Great Canadian Liars
Canadians have a reputation for being polite, honest and well...a little bit boring. But, when it comes to lies and liars we have our fair share. Here are a couple of whoppers.
Cassie ChadwickCassie Chadwick
At age 14, Cassie Chadwick spent her first night in jail for fleecing a local farmer out of $250. It would not be her last scam, or her last day behind bars.
Chadwick's real name was Elizabeth Bigley. She was born in Eastwood, Ontario in 1857 and it is said that she was bright and skilled at manipulating and deceiving others.
"She's always portrayed as beautiful, voluptuous, very sexy, but in actual fact she was dumpy, had a speech impediment and a hearing problem," says Doug Symons, a Woodstock, Ontario writer who has profiled Chadwick in his book Giants of Oxford. "But she did have very hypnotic eyes and she had an angelic sort of aura, and that's what got people. She also had a photographic memory and a real attention to details which helped her a lot with her scams."
Chadwick left the Woodstock area, swindled a Toronto bank, then worked in a London, Ontario brothel before moving on to Cleveland, Ohio where she set up shop as a fortune teller. She married and divorced twice, stripping both husbands of their cash. In Toledo, Ohio she married again and spent time in jail for a $10,000 scam.
Upon her release she settled in Cleveland where, in 1897, she met and married Dr. Leroy Chadwick, one of the city's most respectable families. She borrowed and spent wildly, eventually spinning a yarn that she was the illegitimate daughter of Andrew Carnegie, one of American's wealthiest men. Bankers and financiers loaned her millions, but in the end she became ensnared in her own web of deceit when a loan for $190,000 was called in.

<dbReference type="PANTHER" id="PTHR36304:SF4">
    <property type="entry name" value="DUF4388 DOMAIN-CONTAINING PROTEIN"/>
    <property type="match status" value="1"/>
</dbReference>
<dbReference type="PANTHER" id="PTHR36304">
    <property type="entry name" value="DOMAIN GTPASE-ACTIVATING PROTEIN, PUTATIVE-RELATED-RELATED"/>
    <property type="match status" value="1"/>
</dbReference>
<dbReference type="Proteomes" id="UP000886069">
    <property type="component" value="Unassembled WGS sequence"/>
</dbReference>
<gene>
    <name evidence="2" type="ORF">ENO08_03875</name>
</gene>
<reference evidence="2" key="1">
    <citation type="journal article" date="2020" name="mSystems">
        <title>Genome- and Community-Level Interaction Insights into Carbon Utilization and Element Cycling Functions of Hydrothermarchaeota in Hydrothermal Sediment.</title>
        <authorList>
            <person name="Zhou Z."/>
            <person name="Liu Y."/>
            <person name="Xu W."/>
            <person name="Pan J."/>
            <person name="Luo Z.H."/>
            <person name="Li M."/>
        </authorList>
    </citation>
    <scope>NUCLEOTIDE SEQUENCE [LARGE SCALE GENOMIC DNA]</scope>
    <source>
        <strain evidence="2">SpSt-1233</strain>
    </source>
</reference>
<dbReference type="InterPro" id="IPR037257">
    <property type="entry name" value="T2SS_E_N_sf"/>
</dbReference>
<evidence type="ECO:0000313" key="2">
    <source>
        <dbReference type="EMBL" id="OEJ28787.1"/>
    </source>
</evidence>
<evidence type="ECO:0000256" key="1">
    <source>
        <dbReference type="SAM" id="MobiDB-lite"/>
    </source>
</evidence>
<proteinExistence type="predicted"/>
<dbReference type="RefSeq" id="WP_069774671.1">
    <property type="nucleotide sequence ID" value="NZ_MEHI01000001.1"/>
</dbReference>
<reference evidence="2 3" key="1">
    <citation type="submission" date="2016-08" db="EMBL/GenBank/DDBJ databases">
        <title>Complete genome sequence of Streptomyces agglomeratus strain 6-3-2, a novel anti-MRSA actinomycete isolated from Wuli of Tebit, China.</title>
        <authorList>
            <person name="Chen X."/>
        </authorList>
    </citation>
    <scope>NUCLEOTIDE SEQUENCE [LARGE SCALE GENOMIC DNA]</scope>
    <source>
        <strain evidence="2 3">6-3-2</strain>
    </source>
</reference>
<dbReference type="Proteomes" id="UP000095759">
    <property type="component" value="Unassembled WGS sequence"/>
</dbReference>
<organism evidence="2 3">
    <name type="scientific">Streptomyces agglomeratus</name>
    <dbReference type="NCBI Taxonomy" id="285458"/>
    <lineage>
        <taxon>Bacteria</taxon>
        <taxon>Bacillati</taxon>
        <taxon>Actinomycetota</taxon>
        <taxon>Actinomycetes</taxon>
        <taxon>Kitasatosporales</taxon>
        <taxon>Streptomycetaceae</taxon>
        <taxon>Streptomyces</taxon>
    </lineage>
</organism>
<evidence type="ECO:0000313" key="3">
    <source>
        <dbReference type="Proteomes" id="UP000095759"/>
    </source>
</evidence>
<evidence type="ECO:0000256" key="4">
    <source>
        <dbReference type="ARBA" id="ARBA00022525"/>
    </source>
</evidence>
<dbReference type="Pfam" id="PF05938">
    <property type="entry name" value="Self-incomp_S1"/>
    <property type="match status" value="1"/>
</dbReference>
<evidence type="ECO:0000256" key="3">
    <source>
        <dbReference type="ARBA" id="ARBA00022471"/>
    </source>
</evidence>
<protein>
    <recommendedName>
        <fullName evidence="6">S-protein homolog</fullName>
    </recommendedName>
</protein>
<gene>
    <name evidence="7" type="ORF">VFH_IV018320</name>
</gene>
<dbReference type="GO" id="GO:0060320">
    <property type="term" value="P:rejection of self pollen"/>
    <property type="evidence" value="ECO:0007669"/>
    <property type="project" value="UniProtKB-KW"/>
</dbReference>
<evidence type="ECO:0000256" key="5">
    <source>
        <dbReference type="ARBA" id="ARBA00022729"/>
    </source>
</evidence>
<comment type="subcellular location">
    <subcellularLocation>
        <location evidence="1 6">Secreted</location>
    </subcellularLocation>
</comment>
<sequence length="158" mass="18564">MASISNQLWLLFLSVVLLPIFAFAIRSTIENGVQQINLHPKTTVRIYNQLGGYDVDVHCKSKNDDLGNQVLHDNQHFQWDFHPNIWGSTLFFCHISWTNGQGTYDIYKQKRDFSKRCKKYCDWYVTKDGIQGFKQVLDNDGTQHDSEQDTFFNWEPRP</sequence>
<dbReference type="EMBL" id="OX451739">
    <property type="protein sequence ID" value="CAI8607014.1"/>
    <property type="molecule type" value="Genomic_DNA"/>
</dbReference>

Chadwick was convicted of multiple charges of forgery and died in prison in 1907. But she continues to fascinate us. Symons says that in her final years, the prison warden charged admission to the throng of reporters and others who asked to visit her. And today, visitors still come to stand by her grave in Woodstock's Anglican Cemetery and remember one of Canada's greatest liars.
(With thanks to Doug Symons.)
Ferdinand Waldo DemaraCassie Chadwick
Ferdinand Waldo Demara was an American citizen, but he earned the title: The Great Impostor, during his service in the Canadian Navy during the Korean War.
Born in Lawrence, Massachusetts, in 1921, Demara was a sophisticated con man, a U.S. army deserter with a spectacular ability to put on and discard identities at will. In his early life he posed as a lawyer, a Benedictine monk, a civil engineer, a child care expert and the list goes on and on. It's said that like Cassie Chadwick, he was clever and he had a remarkable memory.
In 1951, Canada was at war in Korea. Demara joined the Royal Canadian Navy, convincing recruiters that he was a surgeon named Dr. Joseph Cyr. Doctors were in short supply and he was hustled into the job without much of a background check.
Incredibly, with no medical training, Demara distinguished himself aboard the HMCS Cayuga, removing bullets from the wounded and even performing an amputation, apparently relying on his medical assistants and books for his know-how.
The Navy Brass planned to give him a medal, but the ensuing attention became his downfall. His true identify was revealed and he was disgraced and dismissed. But he continued his life as impostor, eventually serving time for posing as a deputy sheriff. He died of heart failure in 1982.
Demara's story captured the imagination of writer Robert Crichton, who penned two books about him. In 1960, his bestseller The Great Impostor was turned into a movie of the same name starring Tony Curtis.